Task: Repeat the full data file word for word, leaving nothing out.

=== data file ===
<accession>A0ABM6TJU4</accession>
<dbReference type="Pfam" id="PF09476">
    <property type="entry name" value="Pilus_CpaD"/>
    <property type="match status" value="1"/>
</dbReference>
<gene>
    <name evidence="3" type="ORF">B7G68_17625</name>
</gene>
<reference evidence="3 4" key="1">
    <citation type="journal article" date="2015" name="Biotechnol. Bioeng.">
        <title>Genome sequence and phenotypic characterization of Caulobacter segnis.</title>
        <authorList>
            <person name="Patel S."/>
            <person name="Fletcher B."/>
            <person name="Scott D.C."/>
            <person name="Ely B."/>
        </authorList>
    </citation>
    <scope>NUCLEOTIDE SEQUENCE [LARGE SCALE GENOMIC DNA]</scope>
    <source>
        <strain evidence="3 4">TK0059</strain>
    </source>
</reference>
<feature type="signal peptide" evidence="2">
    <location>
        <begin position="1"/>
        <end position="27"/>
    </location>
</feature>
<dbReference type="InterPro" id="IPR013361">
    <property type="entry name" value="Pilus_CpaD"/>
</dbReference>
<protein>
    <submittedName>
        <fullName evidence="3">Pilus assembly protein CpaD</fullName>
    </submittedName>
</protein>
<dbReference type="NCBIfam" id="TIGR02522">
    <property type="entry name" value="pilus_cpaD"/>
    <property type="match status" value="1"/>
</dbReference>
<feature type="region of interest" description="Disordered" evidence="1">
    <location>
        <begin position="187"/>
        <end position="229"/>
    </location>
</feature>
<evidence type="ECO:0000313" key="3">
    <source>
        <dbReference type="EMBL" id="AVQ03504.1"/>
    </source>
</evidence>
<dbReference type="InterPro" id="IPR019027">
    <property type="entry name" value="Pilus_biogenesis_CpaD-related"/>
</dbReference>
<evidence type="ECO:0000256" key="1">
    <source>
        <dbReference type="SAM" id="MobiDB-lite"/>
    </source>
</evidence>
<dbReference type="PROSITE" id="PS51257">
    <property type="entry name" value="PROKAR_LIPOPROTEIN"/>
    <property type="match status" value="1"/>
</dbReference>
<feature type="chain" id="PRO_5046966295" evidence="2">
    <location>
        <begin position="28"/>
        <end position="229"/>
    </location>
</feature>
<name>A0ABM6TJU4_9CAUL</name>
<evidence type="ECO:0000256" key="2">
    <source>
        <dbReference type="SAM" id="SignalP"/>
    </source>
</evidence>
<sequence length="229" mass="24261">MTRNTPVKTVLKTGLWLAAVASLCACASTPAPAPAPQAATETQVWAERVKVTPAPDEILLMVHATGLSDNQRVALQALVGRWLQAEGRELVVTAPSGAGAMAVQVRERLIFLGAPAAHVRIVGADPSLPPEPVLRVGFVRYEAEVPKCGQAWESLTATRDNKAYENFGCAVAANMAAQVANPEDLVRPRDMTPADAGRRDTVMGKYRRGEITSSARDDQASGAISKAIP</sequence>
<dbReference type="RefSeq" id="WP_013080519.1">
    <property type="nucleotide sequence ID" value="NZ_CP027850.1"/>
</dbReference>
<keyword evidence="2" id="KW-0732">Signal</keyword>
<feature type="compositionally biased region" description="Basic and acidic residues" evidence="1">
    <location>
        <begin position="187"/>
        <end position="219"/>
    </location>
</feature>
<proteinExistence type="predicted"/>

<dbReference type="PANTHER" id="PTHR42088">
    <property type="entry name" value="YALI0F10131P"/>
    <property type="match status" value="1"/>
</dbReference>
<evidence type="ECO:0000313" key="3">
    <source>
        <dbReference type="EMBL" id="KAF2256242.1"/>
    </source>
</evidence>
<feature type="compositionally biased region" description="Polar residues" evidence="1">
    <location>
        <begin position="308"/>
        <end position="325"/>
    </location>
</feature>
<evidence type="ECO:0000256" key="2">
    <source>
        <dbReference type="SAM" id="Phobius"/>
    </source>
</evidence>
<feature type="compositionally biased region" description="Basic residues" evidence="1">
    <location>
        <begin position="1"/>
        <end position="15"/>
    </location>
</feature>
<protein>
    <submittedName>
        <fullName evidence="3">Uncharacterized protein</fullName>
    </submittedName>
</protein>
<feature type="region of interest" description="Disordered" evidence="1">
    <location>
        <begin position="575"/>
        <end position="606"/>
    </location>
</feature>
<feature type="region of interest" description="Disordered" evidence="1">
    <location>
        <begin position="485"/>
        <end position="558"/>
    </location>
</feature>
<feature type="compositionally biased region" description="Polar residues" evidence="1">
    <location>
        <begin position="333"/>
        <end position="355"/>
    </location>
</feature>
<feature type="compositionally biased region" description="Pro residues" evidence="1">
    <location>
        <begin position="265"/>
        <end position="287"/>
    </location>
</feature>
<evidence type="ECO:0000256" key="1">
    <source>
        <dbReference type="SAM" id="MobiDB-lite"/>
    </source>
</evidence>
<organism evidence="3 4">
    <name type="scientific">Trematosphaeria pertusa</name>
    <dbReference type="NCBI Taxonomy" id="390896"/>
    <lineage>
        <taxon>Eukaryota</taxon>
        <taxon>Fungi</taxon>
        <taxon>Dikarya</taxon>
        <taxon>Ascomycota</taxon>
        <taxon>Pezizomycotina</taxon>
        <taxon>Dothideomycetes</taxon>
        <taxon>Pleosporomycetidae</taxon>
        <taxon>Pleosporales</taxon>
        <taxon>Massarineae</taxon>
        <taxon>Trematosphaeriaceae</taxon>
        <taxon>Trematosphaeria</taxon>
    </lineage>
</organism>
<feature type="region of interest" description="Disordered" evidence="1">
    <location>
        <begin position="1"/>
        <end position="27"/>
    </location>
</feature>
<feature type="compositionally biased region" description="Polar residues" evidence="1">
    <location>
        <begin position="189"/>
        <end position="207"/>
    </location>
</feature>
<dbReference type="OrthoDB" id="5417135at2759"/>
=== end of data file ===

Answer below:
<accession>A0ABM6TJU4</accession>
<dbReference type="Pfam" id="PF09476">
    <property type="entry name" value="Pilus_CpaD"/>
    <property type="match status" value="1"/>
</dbReference>
<gene>
    <name evidence="3" type="ORF">B7G68_17625</name>
</gene>
<reference evidence="3 4" key="1">
    <citation type="journal article" date="2015" name="Biotechnol. Bioeng.">
        <title>Genome sequence and phenotypic characterization of Caulobacter segnis.</title>
        <authorList>
            <person name="Patel S."/>
            <person name="Fletcher B."/>
            <person name="Scott D.C."/>
            <person name="Ely B."/>
        </authorList>
    </citation>
    <scope>NUCLEOTIDE SEQUENCE [LARGE SCALE GENOMIC DNA]</scope>
    <source>
        <strain evidence="3 4">TK0059</strain>
    </source>
</reference>
<feature type="signal peptide" evidence="2">
    <location>
        <begin position="1"/>
        <end position="27"/>
    </location>
</feature>
<dbReference type="InterPro" id="IPR013361">
    <property type="entry name" value="Pilus_CpaD"/>
</dbReference>
<protein>
    <submittedName>
        <fullName evidence="3">Pilus assembly protein CpaD</fullName>
    </submittedName>
</protein>
<dbReference type="NCBIfam" id="TIGR02522">
    <property type="entry name" value="pilus_cpaD"/>
    <property type="match status" value="1"/>
</dbReference>
<feature type="region of interest" description="Disordered" evidence="1">
    <location>
        <begin position="187"/>
        <end position="229"/>
    </location>
</feature>
<evidence type="ECO:0000313" key="3">
    <source>
        <dbReference type="EMBL" id="AVQ03504.1"/>
    </source>
</evidence>
<dbReference type="InterPro" id="IPR019027">
    <property type="entry name" value="Pilus_biogenesis_CpaD-related"/>
</dbReference>
<evidence type="ECO:0000256" key="1">
    <source>
        <dbReference type="SAM" id="MobiDB-lite"/>
    </source>
</evidence>
<dbReference type="PROSITE" id="PS51257">
    <property type="entry name" value="PROKAR_LIPOPROTEIN"/>
    <property type="match status" value="1"/>
</dbReference>
<feature type="chain" id="PRO_5046966295" evidence="2">
    <location>
        <begin position="28"/>
        <end position="229"/>
    </location>
</feature>
<name>A0ABM6TJU4_9CAUL</name>
<evidence type="ECO:0000256" key="2">
    <source>
        <dbReference type="SAM" id="SignalP"/>
    </source>
</evidence>
<sequence length="229" mass="24261">MTRNTPVKTVLKTGLWLAAVASLCACASTPAPAPAPQAATETQVWAERVKVTPAPDEILLMVHATGLSDNQRVALQALVGRWLQAEGRELVVTAPSGAGAMAVQVRERLIFLGAPAAHVRIVGADPSLPPEPVLRVGFVRYEAEVPKCGQAWESLTATRDNKAYENFGCAVAANMAAQVANPEDLVRPRDMTPADAGRRDTVMGKYRRGEITSSARDDQASGAISKAIP</sequence>
<dbReference type="RefSeq" id="WP_013080519.1">
    <property type="nucleotide sequence ID" value="NZ_CP027850.1"/>
</dbReference>
<keyword evidence="2" id="KW-0732">Signal</keyword>
<feature type="compositionally biased region" description="Basic and acidic residues" evidence="1">
    <location>
        <begin position="187"/>
        <end position="219"/>
    </location>
</feature>
<proteinExistence type="predicted"/>

<dbReference type="PANTHER" id="PTHR42088">
    <property type="entry name" value="YALI0F10131P"/>
    <property type="match status" value="1"/>
</dbReference>
<evidence type="ECO:0000313" key="3">
    <source>
        <dbReference type="EMBL" id="KAF2256242.1"/>
    </source>
</evidence>
<feature type="compositionally biased region" description="Polar residues" evidence="1">
    <location>
        <begin position="308"/>
        <end position="325"/>
    </location>
</feature>
<evidence type="ECO:0000256" key="2">
    <source>
        <dbReference type="SAM" id="Phobius"/>
    </source>
</evidence>
<feature type="compositionally biased region" description="Basic residues" evidence="1">
    <location>
        <begin position="1"/>
        <end position="15"/>
    </location>
</feature>
<protein>
    <submittedName>
        <fullName evidence="3">Uncharacterized protein</fullName>
    </submittedName>
</protein>
<feature type="region of interest" description="Disordered" evidence="1">
    <location>
        <begin position="575"/>
        <end position="606"/>
    </location>
</feature>
<feature type="region of interest" description="Disordered" evidence="1">
    <location>
        <begin position="485"/>
        <end position="558"/>
    </location>
</feature>
<feature type="compositionally biased region" description="Polar residues" evidence="1">
    <location>
        <begin position="333"/>
        <end position="355"/>
    </location>
</feature>
<feature type="compositionally biased region" description="Pro residues" evidence="1">
    <location>
        <begin position="265"/>
        <end position="287"/>
    </location>
</feature>
<evidence type="ECO:0000256" key="1">
    <source>
        <dbReference type="SAM" id="MobiDB-lite"/>
    </source>
</evidence>
<organism evidence="3 4">
    <name type="scientific">Trematosphaeria pertusa</name>
    <dbReference type="NCBI Taxonomy" id="390896"/>
    <lineage>
        <taxon>Eukaryota</taxon>
        <taxon>Fungi</taxon>
        <taxon>Dikarya</taxon>
        <taxon>Ascomycota</taxon>
        <taxon>Pezizomycotina</taxon>
        <taxon>Dothideomycetes</taxon>
        <taxon>Pleosporomycetidae</taxon>
        <taxon>Pleosporales</taxon>
        <taxon>Massarineae</taxon>
        <taxon>Trematosphaeriaceae</taxon>
        <taxon>Trematosphaeria</taxon>
    </lineage>
</organism>
<feature type="region of interest" description="Disordered" evidence="1">
    <location>
        <begin position="1"/>
        <end position="27"/>
    </location>
</feature>
<feature type="compositionally biased region" description="Polar residues" evidence="1">
    <location>
        <begin position="189"/>
        <end position="207"/>
    </location>
</feature>
<dbReference type="OrthoDB" id="5417135at2759"/>